Tektronix management first thought about some type of venture in Japan in the late 1950s. They distributed products through Midoriya but the growth was slow. Japanese companies were copying Tektronix products and Tektronix wanted a direct presence in Japan. By 1963 they began conversations with Hitachi and Toshiba. While in Japan, Howard Vollum visited their customer Sony and was impressed with their chief engineer Dr. Masaru Ibuka. Later he met the founder Akio Morita and the two struck up a friendship. In 1964 Earl Wantland visited Sony to further discussions and in March of 1965 Tektronix and Sony struck a 50/50 partnership Sony/Tek.
This November 9, 1964 Oregonian article describes the new relationship.
These two photos show Howard at the signing the official documents.
Sony/Tek began operations with headquarters, engineering, and manufacturing in a Sony building in Osaki. They began by building products using Tektronix components and assemblies and then developed their own products usually focusing on miniaturization and specialization for the Japanese market.
In May of 1965 John Gates was assigned responsibility for the first Sony/Tektronix development project, the design of the 323 mini-oscilloscope. This Summer/Fall 1968 TekTalk describes his contributions to Sony/Tek and the development of the 323 mini-oscilloscope. Click on the image to view the PDF.
Sony/Tek President Takashi Kumakura. Products are 336, 318, 338, 380
This January 29, 1965 issue of TekWeek features several articles on Sony/Tektronix. Click on the image to view the PDF.
This January 6, 1966 issue of TekWeek features an article on the first products developed by Sony/Tektronix.
Sony/Tek built their own facility in Shinagawa in 1969 which was a four story building that housed the entire operation. This May 16, 1975 issue of TekWeek describes the 10 year anniversary celebration of Sony/Tek. Click on the image to view the PDF.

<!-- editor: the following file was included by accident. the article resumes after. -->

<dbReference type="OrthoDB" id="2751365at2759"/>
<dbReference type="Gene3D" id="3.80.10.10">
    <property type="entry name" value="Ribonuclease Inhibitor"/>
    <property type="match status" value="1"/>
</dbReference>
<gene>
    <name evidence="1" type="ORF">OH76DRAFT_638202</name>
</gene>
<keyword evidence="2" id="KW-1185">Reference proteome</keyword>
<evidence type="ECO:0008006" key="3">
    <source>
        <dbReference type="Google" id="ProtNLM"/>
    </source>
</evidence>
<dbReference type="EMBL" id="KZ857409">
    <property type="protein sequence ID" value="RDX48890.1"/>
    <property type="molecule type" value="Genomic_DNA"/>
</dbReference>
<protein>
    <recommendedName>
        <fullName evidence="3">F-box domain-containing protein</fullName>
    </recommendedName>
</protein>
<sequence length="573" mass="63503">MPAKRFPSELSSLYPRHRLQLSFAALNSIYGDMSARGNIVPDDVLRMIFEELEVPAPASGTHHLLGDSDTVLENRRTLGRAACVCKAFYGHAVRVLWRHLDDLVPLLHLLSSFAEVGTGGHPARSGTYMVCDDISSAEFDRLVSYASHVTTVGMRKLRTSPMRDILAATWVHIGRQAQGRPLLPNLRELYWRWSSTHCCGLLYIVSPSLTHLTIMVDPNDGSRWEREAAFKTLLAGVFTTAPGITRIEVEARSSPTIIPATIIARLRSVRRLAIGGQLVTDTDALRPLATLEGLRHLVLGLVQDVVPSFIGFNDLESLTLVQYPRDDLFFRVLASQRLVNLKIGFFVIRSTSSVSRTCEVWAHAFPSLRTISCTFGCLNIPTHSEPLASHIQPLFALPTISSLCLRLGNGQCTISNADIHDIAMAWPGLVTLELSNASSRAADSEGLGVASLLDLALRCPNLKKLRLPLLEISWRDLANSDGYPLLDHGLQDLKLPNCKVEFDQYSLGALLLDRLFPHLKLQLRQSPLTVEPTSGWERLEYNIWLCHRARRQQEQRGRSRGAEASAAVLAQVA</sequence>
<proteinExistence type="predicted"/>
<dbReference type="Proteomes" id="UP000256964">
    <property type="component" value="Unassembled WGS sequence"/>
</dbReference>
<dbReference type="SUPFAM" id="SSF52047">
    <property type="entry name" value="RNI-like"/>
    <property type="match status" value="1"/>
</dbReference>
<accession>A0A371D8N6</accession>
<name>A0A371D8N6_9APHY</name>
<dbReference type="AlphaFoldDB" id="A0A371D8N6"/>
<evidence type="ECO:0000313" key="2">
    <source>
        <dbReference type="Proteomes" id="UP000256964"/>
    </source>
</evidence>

This June 11, 1976 Tekweek photo features a visit to Tekronix by Sony board chairman Akio Morita, his wife, and son.
In 1976 they expanded with a new facility in Gotemba and moved manufacturing. These February 6, 1976 TekTalk articles describe the new facilities.
This July 29, 1977 issue of TekWeek is about a Sony/Tek milestone on the 323 battery operated oscilloscope. We have one on display in the museum.
In 1980 Sony/Tek built a second eight story building next to the original building which had corridors connecting the two on the first three floors. Sony/Tek headquarters, the Tokyo field office, engineering, marketing, and the Information Display Group moved to the second building.
In 1983 Sony/Tek expanded the facility in Gotemba. In the time period from 1965 to 1990 sales expanded more than 10X. This photo shows the Gotemba facility with the original building on the right and the expansion on the left. The Gotemba building can be seen today on Google Maps by searching for "35.284408, 138.907316".
Sony/Tek President Takashi Kumakura visited Tektronix just prior to their 20th anniversary. This September 21, 1984 TekWeek features his visit. Click on the image to view the PDF.
1985 marked the 20th anniversary of Sony/Tektronix. There were two issues of TekWeek on May 10th and June 21st highlighting the anniversary. Click on the images to view the PDF.
This excerpt from a summary of Sony/Tektronix was also produced in 1985 for the board meeting. Click on the image to view the PDF.
Here is an organizational chart for Sony/Tektronix from 1988
This February 13, 1993 TekWeek features an article on the retirement of Takahashi Kumakira retiring from Sony/Tek after 28 years. Click on the image to view the PDF.
Sony/Tek continued as a 50/50 joint venture until 2002 when Tektronix fully acquired the company as Tektronix Japan. Tektronix leveraged the sales and distribution arm of Sony/Tek but began to integrate other functions into the Beaverton organizations. Manufacturing at Gotemba was shut down in 2005 and the building sold.
Sony/Tek, and later Tek Japan, had engineering competencies in spectrum analyzers and waveform synthesis technologies. Eventually these skills and some resources were relocated to the Beaverton campus and engineering in Shinagawa was shut down in 2008.